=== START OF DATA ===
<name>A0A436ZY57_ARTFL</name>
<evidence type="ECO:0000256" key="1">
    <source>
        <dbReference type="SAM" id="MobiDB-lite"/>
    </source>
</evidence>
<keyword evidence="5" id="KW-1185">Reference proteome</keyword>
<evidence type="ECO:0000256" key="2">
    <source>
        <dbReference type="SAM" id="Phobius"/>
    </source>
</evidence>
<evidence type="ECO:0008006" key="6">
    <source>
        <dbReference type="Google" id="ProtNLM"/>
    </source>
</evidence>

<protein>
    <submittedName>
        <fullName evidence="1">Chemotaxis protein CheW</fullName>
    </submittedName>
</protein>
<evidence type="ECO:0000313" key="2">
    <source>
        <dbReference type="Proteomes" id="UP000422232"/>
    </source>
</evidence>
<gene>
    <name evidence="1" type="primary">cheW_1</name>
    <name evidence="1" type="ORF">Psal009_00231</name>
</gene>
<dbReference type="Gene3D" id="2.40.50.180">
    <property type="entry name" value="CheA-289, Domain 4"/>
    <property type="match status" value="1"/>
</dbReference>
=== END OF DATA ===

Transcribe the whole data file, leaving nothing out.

<name>A0A436ZY57_ARTFL</name>
<evidence type="ECO:0000256" key="1">
    <source>
        <dbReference type="SAM" id="MobiDB-lite"/>
    </source>
</evidence>
<keyword evidence="5" id="KW-1185">Reference proteome</keyword>
<evidence type="ECO:0000256" key="2">
    <source>
        <dbReference type="SAM" id="Phobius"/>
    </source>
</evidence>
<evidence type="ECO:0008006" key="6">
    <source>
        <dbReference type="Google" id="ProtNLM"/>
    </source>
</evidence>

<protein>
    <submittedName>
        <fullName evidence="1">Chemotaxis protein CheW</fullName>
    </submittedName>
</protein>
<evidence type="ECO:0000313" key="2">
    <source>
        <dbReference type="Proteomes" id="UP000422232"/>
    </source>
</evidence>
<gene>
    <name evidence="1" type="primary">cheW_1</name>
    <name evidence="1" type="ORF">Psal009_00231</name>
</gene>
<dbReference type="Gene3D" id="2.40.50.180">
    <property type="entry name" value="CheA-289, Domain 4"/>
    <property type="match status" value="1"/>
</dbReference>